slowly down, drift side to side, slowly
and with time to look around her and see
no one watching.
Yet the joy she feels
began with the help of some
spirit that seems to be outside her
too!

At first, the idea seemed promising, I’m sure there is a “beautiful dancer” inside all of us, even klutzes like me who find it impossible to stay on beat. The hyperbole of “she will be swept into the air like a feather,” though, had me glancing ahead to see how long this poem really was. And it turned out to be much longer than I’d hoped without any relief in sight, as suggested by this 5th section

5
There are many, many dancers.
There are dancers
so powerful their bodies burst into flame.
They hold heaven in both hands
while they glide round
the great
rock of the world.

which is way too poetic, in the pejorative sense, for me. Unfortunately, for me at least, this isn’t the only poem that resorts to these kinds of poetic hyperbole.

About the time I was thinking it was time for some speed reading, I found a section of Japanese haiku that Sund has translated. I was particularly fond of this one, by a poet I’ve never heard of:

In the pile of branches
ready for burning
leaves begin to sprout.

Bonchō

Sund’s “My Father”

The first section of Sund’s Poems from Ish River Country was published in 1969 and the second section entitled Ish River was published in 1983, so it’s not surprising that the tone is quite different, as well as the style. Looking back, the 50’s and early 60’s seemed like the Age of Innocence compared to the next twenty years. While the direct references to Vietnam are few, his less indirect in his attack on Corporations and their anti-unionism, with several references to the Wobblies, a powerful labor force on the West Coast and Pacific Northwest in earlier years. Considering his environmental bent, it’s not surprising that he saves special criticism for logging companies like Crown Zellerbach and Weyerhaeuser.

My favorite of these kinds of poems, though, is

My Father

1

In America, history goes by quickly.

Like a windstorm.

Finland
is a coat flattened against my father,
like newspaper
caught in blackberry.

2

I think of his grave
in the small cemetery outside Elma,
name and dates
carved in the headstone.
I remember the day he was buried by greedy men.
And the day before:
my mother, my brother and his wife, and I,
upstairs in Whiteside’s Funeral Parlor,
followed by the undertaker,
we walked across a lavender carpet
while the pastel lights
sent cheap violins weeping through the air,
trying to break us
between the rows of luxurious coffins.

My mother said, and almost laughed,
“shopping for a coffin,”
before she fell apart, crying in my arms,
trembling into her widowhood.

3

I said: “Dad hated this … Let’s not let them
beat him at the last.”

That day we chose the cheapest coffin
this country can make.
I watched the undertaker
wilt into his lavender economy and try to smile.
And my father
grew joyful inside me.

Back out on the street,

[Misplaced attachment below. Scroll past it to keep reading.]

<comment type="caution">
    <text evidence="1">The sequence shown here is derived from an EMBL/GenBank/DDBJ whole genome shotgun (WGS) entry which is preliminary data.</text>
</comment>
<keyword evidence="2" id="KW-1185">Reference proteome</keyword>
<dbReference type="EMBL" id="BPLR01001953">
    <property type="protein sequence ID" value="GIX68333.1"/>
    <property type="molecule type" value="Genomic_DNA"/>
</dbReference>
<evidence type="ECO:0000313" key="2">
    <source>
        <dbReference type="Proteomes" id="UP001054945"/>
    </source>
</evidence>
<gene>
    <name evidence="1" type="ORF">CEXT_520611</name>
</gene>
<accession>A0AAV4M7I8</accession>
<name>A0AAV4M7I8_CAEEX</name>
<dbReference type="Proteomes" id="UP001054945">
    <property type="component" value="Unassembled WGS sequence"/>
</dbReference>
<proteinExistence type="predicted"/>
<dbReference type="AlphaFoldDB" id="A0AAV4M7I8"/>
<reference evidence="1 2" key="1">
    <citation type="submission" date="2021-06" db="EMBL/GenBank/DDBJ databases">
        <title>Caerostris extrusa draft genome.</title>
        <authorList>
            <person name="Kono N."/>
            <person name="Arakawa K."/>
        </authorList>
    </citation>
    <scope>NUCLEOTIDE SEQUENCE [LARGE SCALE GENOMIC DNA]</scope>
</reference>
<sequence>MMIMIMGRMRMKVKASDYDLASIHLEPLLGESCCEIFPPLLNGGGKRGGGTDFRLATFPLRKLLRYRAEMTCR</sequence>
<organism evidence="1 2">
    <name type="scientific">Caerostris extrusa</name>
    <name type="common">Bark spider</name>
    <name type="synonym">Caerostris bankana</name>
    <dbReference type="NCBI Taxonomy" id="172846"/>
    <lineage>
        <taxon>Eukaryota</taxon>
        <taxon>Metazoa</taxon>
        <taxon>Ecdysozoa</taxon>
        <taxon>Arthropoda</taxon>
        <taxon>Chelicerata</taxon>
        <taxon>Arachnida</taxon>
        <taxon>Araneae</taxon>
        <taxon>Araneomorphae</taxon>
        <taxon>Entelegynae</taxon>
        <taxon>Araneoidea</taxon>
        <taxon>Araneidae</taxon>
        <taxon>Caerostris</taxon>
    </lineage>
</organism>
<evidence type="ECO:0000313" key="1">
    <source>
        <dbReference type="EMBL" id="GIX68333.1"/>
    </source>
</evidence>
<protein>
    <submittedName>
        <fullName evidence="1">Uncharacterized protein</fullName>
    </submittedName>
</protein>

my brother shoved the car into second gear,
roaring, “This country
has gone to hell!”

In the back seat, our mother sat quaking
and holding behind a handkerchief her destroyed mouth
Over the craggy ridges of the handkerchief
her eyes burned shut
and cracked like ashes in the rain.

The fact that I particularly like this poem probably says more about me than it does about Sund’s poetry. First, when I was a caseworker, Elma’s elderly population was a part of my caseload. Although it was a poverty-stricken area, most of my caseload consisted of proud people who had outlived their retirement income, not surprising considering the inflation rate was nearly 18% in those days. Second, my family has never held funerals or purchased caskets; everyone has had their ashes spread in Puget Sound, starting with my grandmother and grandfather. Finally, my Scottish blood boils at the very thought of wasting money on an expensive casket to impress neighbors and “friends.”

It’s hard for me to imagine a more despicable example of greed than a funeral parlor salesman trying to cash in on a widow’s grief at the recent death of her husband, particularly since most of my welfare clients were widowers.

Robert Sund’s Poems from Ish River Country

It seems appropriate that I started reading Robert Sund’s Poems from Ish River Country while on my trip to Eastern Washington and Eastern Oregon since the first section “Bunch Grass” is set in the wheat fields of Eastern Washington, though the poems often seem like they could have been written in China centuries ago.

You don’t have to read his biography to learn Sund was fond of Buddhism and Chinese poetry. All you need to do is read:

13

A bee thumps against the dusty window,
falls to the sill,
climbs back up, buzzing;
falls again;
and does this over and over.
If only he would climb higher
The top half of the window is
open.

Even though I suspect this poem’s style stems more from Roethke’s and William’s influence than from Chinese poetry considering it was published right after Roethke’s death, the style is so similar to hermetic Chinese poetry it seems inevitable that Sund would have found his way there. Even the conclusion seems more like an observation than a message.

This one

44

Near me,
there’s a flutter of birds passing through heaven.
I’m singing in a silent place,
remembering my happiest friends.
I’m a stalk of grass
where the wind is blowing.
You have to
bend close to hear
anything at all.

reminds me a lot of the best of Emily Dickinson’s poems, perhaps most because of the last three lines. These poems don’t shout at you; they whisper to you. Just like nature whispers to you. You have to listen carefully, or, like most people, you won’t hear the message at all.